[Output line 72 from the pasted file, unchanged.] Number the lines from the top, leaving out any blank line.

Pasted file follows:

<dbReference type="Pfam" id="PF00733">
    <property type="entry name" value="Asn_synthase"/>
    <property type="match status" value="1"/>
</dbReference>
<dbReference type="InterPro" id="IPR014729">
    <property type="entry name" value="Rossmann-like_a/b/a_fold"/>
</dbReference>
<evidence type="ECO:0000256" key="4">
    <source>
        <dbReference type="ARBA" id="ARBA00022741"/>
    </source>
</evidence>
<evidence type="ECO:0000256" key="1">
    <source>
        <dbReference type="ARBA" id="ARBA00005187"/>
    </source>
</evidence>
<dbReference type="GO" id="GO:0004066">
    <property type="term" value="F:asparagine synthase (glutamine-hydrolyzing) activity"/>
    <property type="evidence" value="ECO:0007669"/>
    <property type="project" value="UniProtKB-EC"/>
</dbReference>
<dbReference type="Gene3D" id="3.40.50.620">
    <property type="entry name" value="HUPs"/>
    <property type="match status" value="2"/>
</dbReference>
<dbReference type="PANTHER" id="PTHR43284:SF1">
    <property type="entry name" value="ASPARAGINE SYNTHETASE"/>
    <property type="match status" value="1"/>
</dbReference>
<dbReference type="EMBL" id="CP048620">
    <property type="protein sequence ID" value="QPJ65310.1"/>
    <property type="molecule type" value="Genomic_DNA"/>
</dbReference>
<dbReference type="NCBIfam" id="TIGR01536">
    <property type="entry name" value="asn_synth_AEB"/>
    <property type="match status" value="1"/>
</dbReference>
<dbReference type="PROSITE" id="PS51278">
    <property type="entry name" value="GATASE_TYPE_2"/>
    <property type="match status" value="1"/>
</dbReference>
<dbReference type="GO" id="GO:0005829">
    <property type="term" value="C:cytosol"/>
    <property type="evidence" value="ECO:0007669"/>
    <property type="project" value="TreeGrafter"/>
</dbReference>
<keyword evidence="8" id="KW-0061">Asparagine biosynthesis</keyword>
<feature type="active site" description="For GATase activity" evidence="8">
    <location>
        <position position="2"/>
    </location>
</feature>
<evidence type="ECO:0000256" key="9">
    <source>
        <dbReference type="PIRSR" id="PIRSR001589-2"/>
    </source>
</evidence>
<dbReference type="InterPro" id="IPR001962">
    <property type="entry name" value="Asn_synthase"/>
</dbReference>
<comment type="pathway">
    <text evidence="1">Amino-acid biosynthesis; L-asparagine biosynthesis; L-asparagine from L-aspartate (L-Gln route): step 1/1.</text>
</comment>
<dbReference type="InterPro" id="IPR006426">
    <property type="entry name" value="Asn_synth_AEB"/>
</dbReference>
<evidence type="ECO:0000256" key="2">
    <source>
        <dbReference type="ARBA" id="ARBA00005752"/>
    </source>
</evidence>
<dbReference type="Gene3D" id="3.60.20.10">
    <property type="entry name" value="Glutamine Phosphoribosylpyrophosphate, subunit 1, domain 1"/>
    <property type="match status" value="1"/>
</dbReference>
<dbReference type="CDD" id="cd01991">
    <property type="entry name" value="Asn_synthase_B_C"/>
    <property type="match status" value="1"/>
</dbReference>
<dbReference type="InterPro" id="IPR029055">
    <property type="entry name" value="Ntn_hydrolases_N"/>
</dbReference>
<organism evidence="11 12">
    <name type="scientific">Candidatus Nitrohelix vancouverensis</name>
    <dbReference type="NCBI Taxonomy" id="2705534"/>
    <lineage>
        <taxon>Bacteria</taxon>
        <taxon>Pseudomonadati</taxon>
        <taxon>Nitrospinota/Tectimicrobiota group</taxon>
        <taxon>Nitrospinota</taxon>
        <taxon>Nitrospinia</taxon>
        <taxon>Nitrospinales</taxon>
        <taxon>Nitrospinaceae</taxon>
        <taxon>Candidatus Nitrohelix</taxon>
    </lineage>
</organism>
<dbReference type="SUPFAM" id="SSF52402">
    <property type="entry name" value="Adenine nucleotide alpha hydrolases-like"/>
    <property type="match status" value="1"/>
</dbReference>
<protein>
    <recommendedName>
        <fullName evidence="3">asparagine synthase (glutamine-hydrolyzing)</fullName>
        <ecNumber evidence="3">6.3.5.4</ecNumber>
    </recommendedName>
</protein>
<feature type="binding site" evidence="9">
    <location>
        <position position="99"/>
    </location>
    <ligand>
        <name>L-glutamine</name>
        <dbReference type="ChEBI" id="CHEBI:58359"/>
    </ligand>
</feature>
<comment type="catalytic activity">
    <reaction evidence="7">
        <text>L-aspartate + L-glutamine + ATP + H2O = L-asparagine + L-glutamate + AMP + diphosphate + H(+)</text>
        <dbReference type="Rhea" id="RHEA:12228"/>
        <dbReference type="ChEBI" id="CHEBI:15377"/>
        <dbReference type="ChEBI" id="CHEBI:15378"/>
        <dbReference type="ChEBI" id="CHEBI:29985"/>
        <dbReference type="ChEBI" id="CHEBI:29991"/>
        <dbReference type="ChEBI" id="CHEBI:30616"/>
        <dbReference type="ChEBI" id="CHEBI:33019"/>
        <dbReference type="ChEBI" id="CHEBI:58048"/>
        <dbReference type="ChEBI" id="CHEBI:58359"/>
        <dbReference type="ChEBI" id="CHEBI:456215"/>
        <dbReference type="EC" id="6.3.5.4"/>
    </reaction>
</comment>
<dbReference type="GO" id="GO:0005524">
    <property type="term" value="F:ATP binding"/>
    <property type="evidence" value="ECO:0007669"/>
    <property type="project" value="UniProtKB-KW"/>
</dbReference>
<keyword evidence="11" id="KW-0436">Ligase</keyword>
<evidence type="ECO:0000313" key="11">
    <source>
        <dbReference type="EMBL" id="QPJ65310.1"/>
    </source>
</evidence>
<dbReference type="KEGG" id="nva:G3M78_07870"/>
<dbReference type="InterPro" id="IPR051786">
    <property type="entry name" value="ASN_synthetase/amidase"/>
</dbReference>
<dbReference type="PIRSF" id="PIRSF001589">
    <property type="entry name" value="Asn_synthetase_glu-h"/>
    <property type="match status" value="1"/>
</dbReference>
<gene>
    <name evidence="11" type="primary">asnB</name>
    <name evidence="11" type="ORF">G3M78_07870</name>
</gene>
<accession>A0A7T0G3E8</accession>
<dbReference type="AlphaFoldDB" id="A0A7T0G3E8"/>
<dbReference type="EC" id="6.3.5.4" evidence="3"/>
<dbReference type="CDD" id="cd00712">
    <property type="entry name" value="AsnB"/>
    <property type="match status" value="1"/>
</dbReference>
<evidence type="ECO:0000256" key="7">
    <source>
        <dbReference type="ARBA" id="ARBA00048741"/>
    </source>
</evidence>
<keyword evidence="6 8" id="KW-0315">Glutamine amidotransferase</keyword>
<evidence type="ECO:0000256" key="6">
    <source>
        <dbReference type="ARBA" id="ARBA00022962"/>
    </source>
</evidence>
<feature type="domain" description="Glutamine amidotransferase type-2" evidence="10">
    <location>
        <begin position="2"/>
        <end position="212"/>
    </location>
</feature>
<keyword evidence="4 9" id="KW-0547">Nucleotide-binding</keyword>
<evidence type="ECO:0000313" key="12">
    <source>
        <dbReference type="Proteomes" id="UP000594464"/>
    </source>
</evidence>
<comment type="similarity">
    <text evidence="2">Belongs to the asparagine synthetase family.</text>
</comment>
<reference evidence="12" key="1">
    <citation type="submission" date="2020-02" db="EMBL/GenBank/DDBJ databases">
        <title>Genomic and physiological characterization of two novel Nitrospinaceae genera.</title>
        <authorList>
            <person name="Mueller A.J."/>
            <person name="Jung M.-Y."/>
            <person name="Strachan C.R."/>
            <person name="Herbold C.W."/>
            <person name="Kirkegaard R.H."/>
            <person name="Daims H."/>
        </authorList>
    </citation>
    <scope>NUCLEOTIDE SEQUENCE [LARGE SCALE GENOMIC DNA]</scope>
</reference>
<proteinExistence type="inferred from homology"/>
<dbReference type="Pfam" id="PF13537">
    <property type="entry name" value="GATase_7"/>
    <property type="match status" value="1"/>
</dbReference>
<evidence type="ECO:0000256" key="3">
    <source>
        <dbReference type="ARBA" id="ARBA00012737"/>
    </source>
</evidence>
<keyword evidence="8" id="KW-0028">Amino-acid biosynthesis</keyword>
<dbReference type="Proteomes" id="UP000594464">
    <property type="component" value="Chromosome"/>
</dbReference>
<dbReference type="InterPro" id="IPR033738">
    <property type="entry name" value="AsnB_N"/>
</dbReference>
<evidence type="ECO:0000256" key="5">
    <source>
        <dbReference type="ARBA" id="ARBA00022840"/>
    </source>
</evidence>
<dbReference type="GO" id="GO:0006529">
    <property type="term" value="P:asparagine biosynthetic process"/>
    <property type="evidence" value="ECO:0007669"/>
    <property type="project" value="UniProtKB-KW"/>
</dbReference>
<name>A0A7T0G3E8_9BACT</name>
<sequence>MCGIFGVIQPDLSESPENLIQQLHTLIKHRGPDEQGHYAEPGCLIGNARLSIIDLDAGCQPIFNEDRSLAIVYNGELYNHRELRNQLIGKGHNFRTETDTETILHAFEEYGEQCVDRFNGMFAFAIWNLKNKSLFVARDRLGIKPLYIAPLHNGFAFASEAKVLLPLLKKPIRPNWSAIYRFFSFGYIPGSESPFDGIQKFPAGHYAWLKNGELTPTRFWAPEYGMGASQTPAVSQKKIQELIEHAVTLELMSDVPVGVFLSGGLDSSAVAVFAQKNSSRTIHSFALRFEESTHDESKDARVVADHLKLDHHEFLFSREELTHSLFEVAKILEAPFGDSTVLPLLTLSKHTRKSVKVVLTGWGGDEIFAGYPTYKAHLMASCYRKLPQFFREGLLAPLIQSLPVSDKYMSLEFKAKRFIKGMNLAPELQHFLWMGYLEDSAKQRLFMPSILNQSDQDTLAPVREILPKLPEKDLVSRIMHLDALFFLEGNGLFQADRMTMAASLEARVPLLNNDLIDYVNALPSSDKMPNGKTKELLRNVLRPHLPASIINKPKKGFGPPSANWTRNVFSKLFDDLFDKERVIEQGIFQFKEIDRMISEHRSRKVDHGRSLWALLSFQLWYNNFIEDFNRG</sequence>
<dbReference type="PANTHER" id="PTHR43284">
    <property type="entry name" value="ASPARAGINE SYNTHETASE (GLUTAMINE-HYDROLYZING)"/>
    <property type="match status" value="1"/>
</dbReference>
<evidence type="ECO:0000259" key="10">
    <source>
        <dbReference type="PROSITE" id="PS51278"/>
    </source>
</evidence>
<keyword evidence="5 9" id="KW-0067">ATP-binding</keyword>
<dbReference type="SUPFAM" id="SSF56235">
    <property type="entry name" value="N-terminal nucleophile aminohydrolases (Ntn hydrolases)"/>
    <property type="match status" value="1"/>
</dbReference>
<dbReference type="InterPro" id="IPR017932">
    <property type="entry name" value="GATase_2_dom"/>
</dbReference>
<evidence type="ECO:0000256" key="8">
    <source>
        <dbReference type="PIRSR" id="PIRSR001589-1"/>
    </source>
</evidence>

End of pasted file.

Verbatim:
</evidence>